By Barbara Hirsch
In the past several years, this stuff called biochar has been seen as a potential planet changing product, providing ways of simultaneously mitigating climate change, cleaning the air, generating energy and managing waste. It does sounds like a game changer, eh?
Biochar is an un-manufactured form of charcoal. It is created by very slow burning of biomass in a low oxygen environment – pyrolysis – creating a charred substance that contains about half the carbon that was in the original material. The other half is emitted in the burning process, and can be used as fuel. The story goes that if left to rot, or simply burned, the biomass would release its carbon into the atmosphere, but as biochar it sequesters a large part of its carbon, indefinitely. In fact it (terra preta) remains deep in the soil of ancient civilizations.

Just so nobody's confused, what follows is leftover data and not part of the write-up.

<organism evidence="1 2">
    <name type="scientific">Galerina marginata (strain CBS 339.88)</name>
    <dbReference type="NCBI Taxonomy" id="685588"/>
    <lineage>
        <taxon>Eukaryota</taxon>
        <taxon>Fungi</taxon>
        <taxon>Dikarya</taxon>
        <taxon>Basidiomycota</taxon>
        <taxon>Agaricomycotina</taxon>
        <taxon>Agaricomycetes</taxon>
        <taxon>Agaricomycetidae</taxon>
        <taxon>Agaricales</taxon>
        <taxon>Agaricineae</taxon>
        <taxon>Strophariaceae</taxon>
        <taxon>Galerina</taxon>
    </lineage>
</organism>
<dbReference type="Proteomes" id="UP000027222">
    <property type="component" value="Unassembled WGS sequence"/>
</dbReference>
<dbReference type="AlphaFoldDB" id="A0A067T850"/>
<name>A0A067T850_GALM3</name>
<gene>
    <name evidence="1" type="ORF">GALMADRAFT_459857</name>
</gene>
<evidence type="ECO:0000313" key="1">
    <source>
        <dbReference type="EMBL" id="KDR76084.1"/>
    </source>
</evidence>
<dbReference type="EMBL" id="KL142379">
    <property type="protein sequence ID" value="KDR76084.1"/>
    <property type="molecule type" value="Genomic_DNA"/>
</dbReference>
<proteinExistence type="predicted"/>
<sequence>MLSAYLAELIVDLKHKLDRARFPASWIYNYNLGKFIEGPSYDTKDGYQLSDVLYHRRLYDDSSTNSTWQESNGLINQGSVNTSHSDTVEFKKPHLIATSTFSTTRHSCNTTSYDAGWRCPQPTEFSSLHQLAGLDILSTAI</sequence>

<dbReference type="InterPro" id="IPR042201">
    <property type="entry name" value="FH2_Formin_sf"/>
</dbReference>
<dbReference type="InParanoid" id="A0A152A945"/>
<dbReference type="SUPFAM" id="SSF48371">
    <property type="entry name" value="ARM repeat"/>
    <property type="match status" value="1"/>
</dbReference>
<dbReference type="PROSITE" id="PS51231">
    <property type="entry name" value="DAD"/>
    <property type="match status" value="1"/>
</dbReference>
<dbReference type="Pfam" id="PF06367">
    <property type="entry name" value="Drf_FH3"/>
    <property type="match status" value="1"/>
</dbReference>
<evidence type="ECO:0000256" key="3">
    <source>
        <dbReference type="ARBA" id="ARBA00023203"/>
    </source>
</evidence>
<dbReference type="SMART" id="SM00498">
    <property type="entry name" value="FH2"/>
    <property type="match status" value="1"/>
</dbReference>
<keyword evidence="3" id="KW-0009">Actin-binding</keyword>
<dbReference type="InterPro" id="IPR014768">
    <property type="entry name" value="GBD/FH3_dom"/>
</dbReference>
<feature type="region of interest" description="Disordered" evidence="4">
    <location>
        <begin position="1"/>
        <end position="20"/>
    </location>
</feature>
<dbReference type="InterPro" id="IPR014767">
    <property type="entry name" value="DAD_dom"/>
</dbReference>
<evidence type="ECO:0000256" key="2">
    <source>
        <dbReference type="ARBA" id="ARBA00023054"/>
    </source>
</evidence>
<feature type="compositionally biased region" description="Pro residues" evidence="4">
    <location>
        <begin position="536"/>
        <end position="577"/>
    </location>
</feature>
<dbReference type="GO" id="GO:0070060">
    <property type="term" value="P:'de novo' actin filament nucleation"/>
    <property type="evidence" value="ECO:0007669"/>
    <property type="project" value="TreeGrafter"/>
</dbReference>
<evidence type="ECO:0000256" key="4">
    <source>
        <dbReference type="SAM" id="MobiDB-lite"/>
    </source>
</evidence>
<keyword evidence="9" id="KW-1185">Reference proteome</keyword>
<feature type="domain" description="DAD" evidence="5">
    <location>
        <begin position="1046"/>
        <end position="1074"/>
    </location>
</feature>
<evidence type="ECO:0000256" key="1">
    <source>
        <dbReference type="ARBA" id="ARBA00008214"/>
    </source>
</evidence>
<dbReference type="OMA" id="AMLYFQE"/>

Some research has shown that when applied to fields, biochar boosts agricultural yields by increasing microbial activity, retaining nutrients and water. And the making of it, using agricultural waste or almost anything organic that is handy, also produces fuel as heat or syngas, to be used in place of fossil fuels. A devoted researcher describes 55 uses for the stuff here.
A microcosm of this system can be seen in a modern but simple cook stove, that could greatly improve the lives of three billion people who cook their food on open fires, often suffering health problems from the spewing smoke. With it they could use much less valuable fuel, breathe no smoke and sell the biochar they make while cooking!
Back in the U.S., Kingsford charcoal is owned by Clorox (few things are as black and white) and their charcoal production, although energy intensive, employs the heat from the charring as energy for a later part of the process. Of course the charcoal then goes on to emit its carbon, as the grills nourish and entertain us for the summer barbecue season